McConnell: Infrastructure Plan Should Be Smaller and Fully Paid For

By Zachary Stieber
Zachary Stieber
Zachary Stieber
Reporter
Zachary Stieber covers U.S. news, including politics and court cases. He started at The Epoch Times as a New York City metro reporter.
June 4, 2021 Updated: June 4, 2021

As negotiations drag on for a major infrastructure package, the top Republican in the Senate on Thursday said the final deal should be fully paid for.

“We’re still hoping we can come to an agreement on a fully paid for and significant infrastructure package. I know that would be welcomed by all state governments and local governments all over the country,” Senate Minority Leader Mitch McConnell (R-Ky.) told reporters in Kentucky.

President Joe Biden initially floated a $2.3 trillion plan that included tax hikes. The GOP counteroffer was $568 billion. The White House later put forth a $1.7 trillion proposal, triggering a $928 billion plan from Republicans.

Biden and Sen. Shelley Moore Capito (R-W.Va.) have been meeting regularly to try to hammer out a deal. They met for around an hour on Wednesday.

“Senator Capito reiterated to the president her desire to work together to reach an infrastructure agreement that can pass Congress in a bipartisan way,” a spokesperson for the senator told news outlets. “She also stressed the progress that the Senate has already made. Senator Capito is encouraged that negotiations have continued.”

Capito said on Sunday that the two sides are “inching toward each other.”

McConnell told reporters he spoke with Capito before and after the meeting. He said he asked Capito to lead negotiations on infrastructure for Republicans.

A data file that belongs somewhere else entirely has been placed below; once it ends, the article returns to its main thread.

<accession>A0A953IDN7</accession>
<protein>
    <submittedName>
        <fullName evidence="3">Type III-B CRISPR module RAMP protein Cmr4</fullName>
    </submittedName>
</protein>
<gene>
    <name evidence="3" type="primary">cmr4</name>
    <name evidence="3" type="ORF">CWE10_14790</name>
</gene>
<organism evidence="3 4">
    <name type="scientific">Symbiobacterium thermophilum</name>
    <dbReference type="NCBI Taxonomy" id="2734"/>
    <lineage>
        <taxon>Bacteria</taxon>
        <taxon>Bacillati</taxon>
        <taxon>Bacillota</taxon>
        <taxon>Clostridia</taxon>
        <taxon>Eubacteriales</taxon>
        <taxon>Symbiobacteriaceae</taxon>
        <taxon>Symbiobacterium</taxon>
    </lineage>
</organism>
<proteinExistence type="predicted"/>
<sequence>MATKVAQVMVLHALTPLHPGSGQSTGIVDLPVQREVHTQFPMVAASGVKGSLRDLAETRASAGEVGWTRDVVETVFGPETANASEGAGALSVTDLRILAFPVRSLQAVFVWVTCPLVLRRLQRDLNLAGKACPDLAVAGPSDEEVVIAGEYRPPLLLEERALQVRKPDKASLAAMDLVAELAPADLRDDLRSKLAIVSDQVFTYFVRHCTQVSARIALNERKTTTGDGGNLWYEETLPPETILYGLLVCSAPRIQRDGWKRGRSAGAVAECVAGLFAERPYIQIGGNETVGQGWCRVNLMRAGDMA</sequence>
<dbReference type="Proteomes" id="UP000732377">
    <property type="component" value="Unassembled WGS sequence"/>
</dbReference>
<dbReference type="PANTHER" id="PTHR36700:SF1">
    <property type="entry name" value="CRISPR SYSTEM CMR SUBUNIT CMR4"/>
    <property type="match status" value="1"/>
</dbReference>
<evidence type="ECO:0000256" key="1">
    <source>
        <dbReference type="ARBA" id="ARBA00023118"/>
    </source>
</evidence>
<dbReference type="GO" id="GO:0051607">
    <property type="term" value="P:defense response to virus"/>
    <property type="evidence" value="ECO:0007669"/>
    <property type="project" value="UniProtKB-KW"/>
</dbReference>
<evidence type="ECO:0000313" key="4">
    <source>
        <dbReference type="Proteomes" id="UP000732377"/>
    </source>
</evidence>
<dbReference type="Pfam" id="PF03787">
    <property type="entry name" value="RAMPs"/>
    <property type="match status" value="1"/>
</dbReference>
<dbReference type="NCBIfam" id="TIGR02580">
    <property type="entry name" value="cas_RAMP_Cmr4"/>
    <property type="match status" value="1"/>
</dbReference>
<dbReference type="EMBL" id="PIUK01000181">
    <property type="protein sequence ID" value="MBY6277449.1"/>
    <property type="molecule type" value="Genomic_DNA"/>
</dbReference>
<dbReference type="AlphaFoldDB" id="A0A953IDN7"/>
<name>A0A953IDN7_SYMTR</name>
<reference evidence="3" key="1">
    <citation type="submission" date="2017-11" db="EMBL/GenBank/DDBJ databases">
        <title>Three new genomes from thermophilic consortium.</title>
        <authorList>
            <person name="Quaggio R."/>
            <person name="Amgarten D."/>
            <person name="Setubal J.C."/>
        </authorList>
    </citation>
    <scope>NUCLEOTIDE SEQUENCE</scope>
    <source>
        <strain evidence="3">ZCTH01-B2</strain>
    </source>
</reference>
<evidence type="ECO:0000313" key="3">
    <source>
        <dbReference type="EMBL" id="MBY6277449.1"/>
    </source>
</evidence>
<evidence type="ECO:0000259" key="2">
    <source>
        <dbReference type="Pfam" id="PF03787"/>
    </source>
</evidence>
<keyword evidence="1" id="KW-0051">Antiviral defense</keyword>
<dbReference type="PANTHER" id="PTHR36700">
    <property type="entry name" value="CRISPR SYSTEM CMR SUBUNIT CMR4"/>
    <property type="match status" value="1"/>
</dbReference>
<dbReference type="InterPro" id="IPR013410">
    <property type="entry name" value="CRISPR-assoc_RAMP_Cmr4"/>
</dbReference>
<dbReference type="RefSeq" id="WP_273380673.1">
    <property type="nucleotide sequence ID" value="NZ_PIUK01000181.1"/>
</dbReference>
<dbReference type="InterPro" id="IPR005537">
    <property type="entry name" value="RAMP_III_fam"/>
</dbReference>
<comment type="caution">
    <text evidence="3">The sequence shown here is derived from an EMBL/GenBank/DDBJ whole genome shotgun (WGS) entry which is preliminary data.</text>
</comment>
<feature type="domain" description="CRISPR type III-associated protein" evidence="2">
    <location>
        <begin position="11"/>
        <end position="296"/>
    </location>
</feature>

“We’re still hoping to reach a bipartisan agreement with the administration on infrastructure,” he said.

Epoch Times Photo
Sen. Shelley Moore Capito (R-W.Va.), the GOP’s lead negotiator on a counteroffer to President Joe Biden’s infrastructure plan, speaks at a news conference as she is joined by, from left, Sens. Pat Toomey (R-Pa.), John Barrasso (R-Wyo.), chairman of the Senate Republican Conference, and Roy Blunt (R-Mo.), at the Capitol in Washington on May 27, 2021. (J. Scott Applewhite/AP Photo)

Biden’s initial proposal would have raised the corporate tax rate from 21 percent to 28 percent. The rate was slashed to its current level in the GOP’s tax reform bill, which was passed by many current members in 2017 before being signed by then-President Donald Trump.

Republicans have maintained that any infrastructure plan should include payment methods apart from adding to the national debt and preserve the tax cuts from the 2017 bill. Some of the funding could be drawn from the money Congress allocated to state and local governments in the latest COVID-19 relief package, McConnell suggested.

Biden is mulling a minimum corporate tax rate of 15 percent as a payment method, White House press secretary Jen Psaki told a reporter this week.

Biden and Capito plan to reconnect on Friday. It’s possible the meeting will happen over the phone, as Biden is vacationing in Delaware.

“I know everybody is excited to work through the weekend. Look, I’m not going to prejudge what Senator Capito will come to the table with tomorrow. I will leave that to her to speak to and other Republicans who have been a part of these good-faith discussions and negotiations,” Psaki said in Washington. “I will note that this has been a good discussion and—good, ongoing discussion where we’ve—we’re working to find areas of agreement. We also feel there are a number of paths forward.”

Zachary Stieber
Zachary Stieber
Reporter
Zachary Stieber covers U.S. news, including politics and court cases. He started at The Epoch Times as a New York City metro reporter.